The building is a massive, straight-angled box made of thin horizontal stripes that alternate between concrete and metal. The gleam of these two materials causes them to blur, creating the optical illusion of a façade which is made of one substance. At nighttime, the building will be illuminated by LED lights that will instill the sensation of a ghost passing through the park.

The inner spaces of the museum are simple and clear, connected via two flights of stairs. The galleries are positioned in the shape of terraces, one above the other, providing maximum flexibility for the team of curators.

Her vision is an example of contemporary museum design that doesn’t deal with the formal effect of the museum on its environment, but instead exercises restraint and focuses on quality exhibition spaces. Hanada, like most of the other finalists in the competition, made a conscious decision to avoid echoing Bauhaus architecture.

“I thought that the building needed to occupy the space between traditionalism and modernism and present something new,” she says. Will her building, with its appearance and modest nature, succeed in standing out in the city? “It is used as a framework for the content within. I think that this is generally the role of museums.”

Hanada, 48, studied architecture at the Berlin University of the Arts, and traveled to the University of Tokyo to complete her doctorate in the '90s. She established a small architecture firm in Japan and then returned to Germany, teaching at the Bauhaus University in Weimar for seven years. In 2007, she unexpectedly won an international design competition to expand the Stockholm Public Library, defeating some of the biggest names in architecture in the process. But the project was sluggish, and eventually froze due to personnel changes in the mayor’s office.

Hanada currently serves as a professor at the School of Architecture and Urban Planning at the University of Potsdam. She participates in two or three architecture competitions each year, sometimes in collaboration with the architect Benedict Tonon, as was the case on this project.

The decision to use Hanada’s design also dispenses some historical justice with regard to the large group of women who were an important part of the teaching staff of the Bauhaus. While the architects Walter Gropius and Ludwig Mies van der Rohe and the artists Wassily Kandinsky and Paul Klee all won worldwide acclaim, prominent teachers such as Gunta Stolzl and Benita Otte (both weavers), Marguerite Friedlaender-Wildenhain (a ceramicist), Ilse Fehling (sculptor and set designer) and many others received scant recognition compared to their male counterparts.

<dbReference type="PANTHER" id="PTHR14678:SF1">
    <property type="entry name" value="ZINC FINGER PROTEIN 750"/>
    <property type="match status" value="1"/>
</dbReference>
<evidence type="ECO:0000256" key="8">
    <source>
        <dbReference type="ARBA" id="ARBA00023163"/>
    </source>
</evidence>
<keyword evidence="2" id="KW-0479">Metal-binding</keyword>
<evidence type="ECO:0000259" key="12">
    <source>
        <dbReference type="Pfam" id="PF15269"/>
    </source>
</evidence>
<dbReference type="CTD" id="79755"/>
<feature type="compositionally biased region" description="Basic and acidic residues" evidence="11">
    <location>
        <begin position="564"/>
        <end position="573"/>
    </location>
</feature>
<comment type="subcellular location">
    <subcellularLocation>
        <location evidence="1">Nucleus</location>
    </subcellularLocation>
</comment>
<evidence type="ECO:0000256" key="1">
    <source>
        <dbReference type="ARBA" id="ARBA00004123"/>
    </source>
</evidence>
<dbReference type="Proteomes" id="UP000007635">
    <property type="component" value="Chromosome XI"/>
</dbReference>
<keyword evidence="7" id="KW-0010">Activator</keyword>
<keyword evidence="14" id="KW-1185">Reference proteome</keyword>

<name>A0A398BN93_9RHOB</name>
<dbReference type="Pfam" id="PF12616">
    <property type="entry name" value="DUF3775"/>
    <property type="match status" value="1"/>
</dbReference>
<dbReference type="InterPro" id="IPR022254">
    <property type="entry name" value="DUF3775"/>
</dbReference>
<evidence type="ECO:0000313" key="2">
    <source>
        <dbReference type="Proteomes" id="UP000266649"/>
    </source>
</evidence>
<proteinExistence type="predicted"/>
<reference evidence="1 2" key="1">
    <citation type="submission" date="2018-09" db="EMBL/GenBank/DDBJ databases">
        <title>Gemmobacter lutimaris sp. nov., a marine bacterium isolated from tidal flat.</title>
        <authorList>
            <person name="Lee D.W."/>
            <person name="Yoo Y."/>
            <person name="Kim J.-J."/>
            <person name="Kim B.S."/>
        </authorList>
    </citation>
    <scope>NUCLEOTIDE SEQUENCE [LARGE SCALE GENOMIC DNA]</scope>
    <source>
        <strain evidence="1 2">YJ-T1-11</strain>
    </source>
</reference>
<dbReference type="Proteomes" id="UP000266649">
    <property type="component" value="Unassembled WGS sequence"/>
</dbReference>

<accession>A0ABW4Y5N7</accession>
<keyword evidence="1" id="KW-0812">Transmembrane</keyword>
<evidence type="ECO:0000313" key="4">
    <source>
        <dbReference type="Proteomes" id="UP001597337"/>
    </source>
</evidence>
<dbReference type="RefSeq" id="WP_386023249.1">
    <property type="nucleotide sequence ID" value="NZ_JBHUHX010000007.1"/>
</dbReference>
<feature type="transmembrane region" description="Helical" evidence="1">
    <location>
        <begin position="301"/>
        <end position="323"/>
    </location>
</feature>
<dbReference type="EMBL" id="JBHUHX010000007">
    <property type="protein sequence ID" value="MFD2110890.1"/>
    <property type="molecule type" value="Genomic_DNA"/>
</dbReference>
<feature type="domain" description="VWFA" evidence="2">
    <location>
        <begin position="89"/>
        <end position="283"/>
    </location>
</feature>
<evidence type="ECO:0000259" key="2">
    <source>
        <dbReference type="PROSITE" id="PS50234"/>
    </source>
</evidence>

Gropius promoted a seemingly absolute equality between the sexes, and insisted there would be, in his words, “no difference between the beautiful and the strong sex.” In practice, the situation was completely different: The vast majority of female students engaged in traditional crafts like weaving and textiles, while men occupied the benches in the architecture and painting classes. An unfortunate remark regarding women is also attributed to Gropius, who believed that women thought in “two dimensions,” while men could deal with three.

Hanada insists, however, that women in the field still have a long road ahead of them.

“I think it’s nice that a woman won the competition, but it’s unintentional,” she says. “The Bauhaus had many strong women but not in the field of architecture. In this respect not much has changed. Even today there are not enough female architects in Germany. They are forced out by the men, and some of them decide not to continue. Some of my best students chose to simply marry a good architect and work with him in his office. Architecture is very hard work and there are people who simply prefer to get more sleep each night. Not me, in any case."